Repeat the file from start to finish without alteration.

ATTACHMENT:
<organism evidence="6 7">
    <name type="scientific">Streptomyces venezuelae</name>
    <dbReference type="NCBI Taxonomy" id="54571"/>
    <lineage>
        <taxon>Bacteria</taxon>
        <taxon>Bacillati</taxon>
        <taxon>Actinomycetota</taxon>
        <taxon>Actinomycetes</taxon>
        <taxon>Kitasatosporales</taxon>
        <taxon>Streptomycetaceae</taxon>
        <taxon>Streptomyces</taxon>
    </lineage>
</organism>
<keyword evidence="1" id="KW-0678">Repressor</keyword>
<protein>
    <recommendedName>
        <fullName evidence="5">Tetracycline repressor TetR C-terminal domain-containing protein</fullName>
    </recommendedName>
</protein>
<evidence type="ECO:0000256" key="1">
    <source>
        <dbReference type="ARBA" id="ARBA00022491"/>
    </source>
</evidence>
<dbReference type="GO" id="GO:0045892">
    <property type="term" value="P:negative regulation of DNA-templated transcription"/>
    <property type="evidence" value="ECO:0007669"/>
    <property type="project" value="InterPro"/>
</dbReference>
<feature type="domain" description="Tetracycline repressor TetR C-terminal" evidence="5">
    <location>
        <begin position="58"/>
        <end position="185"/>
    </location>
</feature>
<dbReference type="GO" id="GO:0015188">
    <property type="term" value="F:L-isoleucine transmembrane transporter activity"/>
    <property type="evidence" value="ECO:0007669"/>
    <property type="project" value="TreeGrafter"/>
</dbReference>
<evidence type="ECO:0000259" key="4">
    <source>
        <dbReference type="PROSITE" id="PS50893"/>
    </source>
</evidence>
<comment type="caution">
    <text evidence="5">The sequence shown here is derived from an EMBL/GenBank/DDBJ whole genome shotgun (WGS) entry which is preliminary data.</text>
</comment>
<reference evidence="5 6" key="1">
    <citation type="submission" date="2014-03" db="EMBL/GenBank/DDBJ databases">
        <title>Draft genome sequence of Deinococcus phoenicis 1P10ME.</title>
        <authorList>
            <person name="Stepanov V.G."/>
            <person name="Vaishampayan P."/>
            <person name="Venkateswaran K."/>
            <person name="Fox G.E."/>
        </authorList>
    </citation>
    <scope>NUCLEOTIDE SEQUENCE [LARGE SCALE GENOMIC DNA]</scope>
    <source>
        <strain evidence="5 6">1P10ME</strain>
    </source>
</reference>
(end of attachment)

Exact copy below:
<organism evidence="6 7">
    <name type="scientific">Streptomyces venezuelae</name>
    <dbReference type="NCBI Taxonomy" id="54571"/>
    <lineage>
        <taxon>Bacteria</taxon>
        <taxon>Bacillati</taxon>
        <taxon>Actinomycetota</taxon>
        <taxon>Actinomycetes</taxon>
        <taxon>Kitasatosporales</taxon>
        <taxon>Streptomycetaceae</taxon>
        <taxon>Streptomyces</taxon>
    </lineage>
</organism>
<keyword evidence="1" id="KW-0678">Repressor</keyword>
<protein>
    <recommendedName>
        <fullName evidence="5">Tetracycline repressor TetR C-terminal domain-containing protein</fullName>
    </recommendedName>
</protein>
<evidence type="ECO:0000256" key="1">
    <source>
        <dbReference type="ARBA" id="ARBA00022491"/>
    </source>
</evidence>
<dbReference type="GO" id="GO:0045892">
    <property type="term" value="P:negative regulation of DNA-templated transcription"/>
    <property type="evidence" value="ECO:0007669"/>
    <property type="project" value="InterPro"/>
</dbReference>
<feature type="domain" description="Tetracycline repressor TetR C-terminal" evidence="5">
    <location>
        <begin position="58"/>
        <end position="185"/>
    </location>
</feature>
<dbReference type="GO" id="GO:0015188">
    <property type="term" value="F:L-isoleucine transmembrane transporter activity"/>
    <property type="evidence" value="ECO:0007669"/>
    <property type="project" value="TreeGrafter"/>
</dbReference>
<evidence type="ECO:0000259" key="4">
    <source>
        <dbReference type="PROSITE" id="PS50893"/>
    </source>
</evidence>
<comment type="caution">
    <text evidence="5">The sequence shown here is derived from an EMBL/GenBank/DDBJ whole genome shotgun (WGS) entry which is preliminary data.</text>
</comment>
<reference evidence="5 6" key="1">
    <citation type="submission" date="2014-03" db="EMBL/GenBank/DDBJ databases">
        <title>Draft genome sequence of Deinococcus phoenicis 1P10ME.</title>
        <authorList>
            <person name="Stepanov V.G."/>
            <person name="Vaishampayan P."/>
            <person name="Venkateswaran K."/>
            <person name="Fox G.E."/>
        </authorList>
    </citation>
    <scope>NUCLEOTIDE SEQUENCE [LARGE SCALE GENOMIC DNA]</scope>
    <source>
        <strain evidence="5 6">1P10ME</strain>
    </source>
</reference>